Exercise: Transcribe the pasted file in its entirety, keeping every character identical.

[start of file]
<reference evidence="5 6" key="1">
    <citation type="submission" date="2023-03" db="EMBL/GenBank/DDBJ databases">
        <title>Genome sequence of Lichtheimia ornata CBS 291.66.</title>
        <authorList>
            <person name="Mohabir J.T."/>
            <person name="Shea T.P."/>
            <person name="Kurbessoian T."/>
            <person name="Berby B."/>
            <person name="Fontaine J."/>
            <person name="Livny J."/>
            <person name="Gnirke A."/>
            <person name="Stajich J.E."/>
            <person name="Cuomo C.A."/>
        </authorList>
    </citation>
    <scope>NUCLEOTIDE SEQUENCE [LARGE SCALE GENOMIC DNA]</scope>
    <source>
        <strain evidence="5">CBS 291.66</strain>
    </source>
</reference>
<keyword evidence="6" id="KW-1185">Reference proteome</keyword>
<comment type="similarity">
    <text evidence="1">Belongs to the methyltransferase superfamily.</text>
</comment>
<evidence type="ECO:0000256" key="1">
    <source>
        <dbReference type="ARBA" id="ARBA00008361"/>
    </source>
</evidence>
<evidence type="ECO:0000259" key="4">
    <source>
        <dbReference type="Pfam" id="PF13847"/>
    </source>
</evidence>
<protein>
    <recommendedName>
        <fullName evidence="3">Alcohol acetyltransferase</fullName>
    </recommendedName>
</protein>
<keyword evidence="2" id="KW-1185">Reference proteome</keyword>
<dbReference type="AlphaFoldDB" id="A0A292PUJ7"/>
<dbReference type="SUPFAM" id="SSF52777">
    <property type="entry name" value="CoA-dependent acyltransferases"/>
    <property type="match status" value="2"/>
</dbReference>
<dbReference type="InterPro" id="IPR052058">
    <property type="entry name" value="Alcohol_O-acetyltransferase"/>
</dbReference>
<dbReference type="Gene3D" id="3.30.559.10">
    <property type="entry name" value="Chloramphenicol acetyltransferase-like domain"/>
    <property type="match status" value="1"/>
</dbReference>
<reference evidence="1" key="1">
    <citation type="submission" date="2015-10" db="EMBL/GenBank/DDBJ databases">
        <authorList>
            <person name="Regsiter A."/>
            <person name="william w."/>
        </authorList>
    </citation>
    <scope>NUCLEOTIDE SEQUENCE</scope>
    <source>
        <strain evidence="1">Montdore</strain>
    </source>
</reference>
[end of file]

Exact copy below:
<reference evidence="5 6" key="1">
    <citation type="submission" date="2023-03" db="EMBL/GenBank/DDBJ databases">
        <title>Genome sequence of Lichtheimia ornata CBS 291.66.</title>
        <authorList>
            <person name="Mohabir J.T."/>
            <person name="Shea T.P."/>
            <person name="Kurbessoian T."/>
            <person name="Berby B."/>
            <person name="Fontaine J."/>
            <person name="Livny J."/>
            <person name="Gnirke A."/>
            <person name="Stajich J.E."/>
            <person name="Cuomo C.A."/>
        </authorList>
    </citation>
    <scope>NUCLEOTIDE SEQUENCE [LARGE SCALE GENOMIC DNA]</scope>
    <source>
        <strain evidence="5">CBS 291.66</strain>
    </source>
</reference>
<keyword evidence="6" id="KW-1185">Reference proteome</keyword>
<comment type="similarity">
    <text evidence="1">Belongs to the methyltransferase superfamily.</text>
</comment>
<evidence type="ECO:0000256" key="1">
    <source>
        <dbReference type="ARBA" id="ARBA00008361"/>
    </source>
</evidence>
<evidence type="ECO:0000259" key="4">
    <source>
        <dbReference type="Pfam" id="PF13847"/>
    </source>
</evidence>
<protein>
    <recommendedName>
        <fullName evidence="3">Alcohol acetyltransferase</fullName>
    </recommendedName>
</protein>
<keyword evidence="2" id="KW-1185">Reference proteome</keyword>
<dbReference type="AlphaFoldDB" id="A0A292PUJ7"/>
<dbReference type="SUPFAM" id="SSF52777">
    <property type="entry name" value="CoA-dependent acyltransferases"/>
    <property type="match status" value="2"/>
</dbReference>
<dbReference type="InterPro" id="IPR052058">
    <property type="entry name" value="Alcohol_O-acetyltransferase"/>
</dbReference>
<dbReference type="Gene3D" id="3.30.559.10">
    <property type="entry name" value="Chloramphenicol acetyltransferase-like domain"/>
    <property type="match status" value="1"/>
</dbReference>
<reference evidence="1" key="1">
    <citation type="submission" date="2015-10" db="EMBL/GenBank/DDBJ databases">
        <authorList>
            <person name="Regsiter A."/>
            <person name="william w."/>
        </authorList>
    </citation>
    <scope>NUCLEOTIDE SEQUENCE</scope>
    <source>
        <strain evidence="1">Montdore</strain>
    </source>
</reference>